Mr. AB is a forty-three-year-old male nurse who is a football enthusiast and loves taking care of his patients. His smile is infectious and his coffee making skills are at par with seasoned barista!
Few months back he started noticing some pain in his right hip which he ignored initially, but over the time it got worse, his body mechanics changed, and he gradually started limping. He could not play and do certain activities with his kids like he was able to do before. Climbing stairs became taxing. He realized there was something wrong and made appointment with his primary care physician right away.
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His physician ordered some tests including x ray of his hip which came out okay. Physical therapy helped a little but not much. With no clear diagnosis and symptoms not getting better, his physical therapist and physician suspected something neurological and hence referred him to see a neurologist.
The neurologist did detailed exam, lab tests and MRI. Results confirmed the diagnosis of Multiple Sclerosis. Mr. AB was flabbergasted. He was upset and worried for few days, however after a while his positive thinking defeated the pessimistic thoughts, and he became ready to fight and live with this condition.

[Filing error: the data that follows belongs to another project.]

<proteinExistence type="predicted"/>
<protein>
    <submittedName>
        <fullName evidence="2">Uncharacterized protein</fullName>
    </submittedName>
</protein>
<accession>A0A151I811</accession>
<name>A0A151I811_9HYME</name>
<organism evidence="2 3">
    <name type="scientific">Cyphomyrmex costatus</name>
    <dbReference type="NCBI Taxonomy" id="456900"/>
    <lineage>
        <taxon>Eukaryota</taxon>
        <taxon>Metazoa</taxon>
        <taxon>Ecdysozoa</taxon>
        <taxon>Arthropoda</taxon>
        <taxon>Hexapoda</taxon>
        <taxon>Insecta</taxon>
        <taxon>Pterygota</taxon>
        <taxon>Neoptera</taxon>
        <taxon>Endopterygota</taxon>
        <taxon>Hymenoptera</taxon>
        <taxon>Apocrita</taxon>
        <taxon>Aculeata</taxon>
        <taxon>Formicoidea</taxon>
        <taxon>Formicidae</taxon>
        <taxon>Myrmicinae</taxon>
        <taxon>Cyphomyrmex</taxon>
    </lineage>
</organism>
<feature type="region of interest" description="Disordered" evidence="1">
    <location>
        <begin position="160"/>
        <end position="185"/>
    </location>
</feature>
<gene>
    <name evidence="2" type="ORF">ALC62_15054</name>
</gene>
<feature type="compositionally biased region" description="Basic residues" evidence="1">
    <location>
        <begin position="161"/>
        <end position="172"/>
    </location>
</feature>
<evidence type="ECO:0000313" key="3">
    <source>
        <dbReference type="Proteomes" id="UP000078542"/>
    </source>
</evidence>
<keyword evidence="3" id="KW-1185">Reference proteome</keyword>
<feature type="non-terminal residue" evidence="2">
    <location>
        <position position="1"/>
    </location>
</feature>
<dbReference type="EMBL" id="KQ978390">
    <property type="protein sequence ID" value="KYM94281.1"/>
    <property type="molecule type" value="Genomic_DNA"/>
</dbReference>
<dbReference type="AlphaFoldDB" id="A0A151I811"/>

Multiple Sclerosis (MS) is a neurological condition in which the body’s immune system attacks the nerve cells and connections in brain and spinal cord. It may cause muscle weakness, vision changes, tingling, numbness, trouble walking, balance issues among other symptoms.
His neurologist put him on medication called ocrelizumab to slow down the progress of his disease. Over the few months after the treatment, he started feeling better. His gait improved. He is still working, taking care of his patients and hopes his home team wins the Super Bowl this time around!
Note: Inspired from true patient encounters from clinical practice for educational purpose only. Names, characters, businesses, places, events, locales, and incidents are either the products of the author's imagination or used in a fictitious manner. Any resemblance to actual persons, living or dead, or actual events is purely coincidental.
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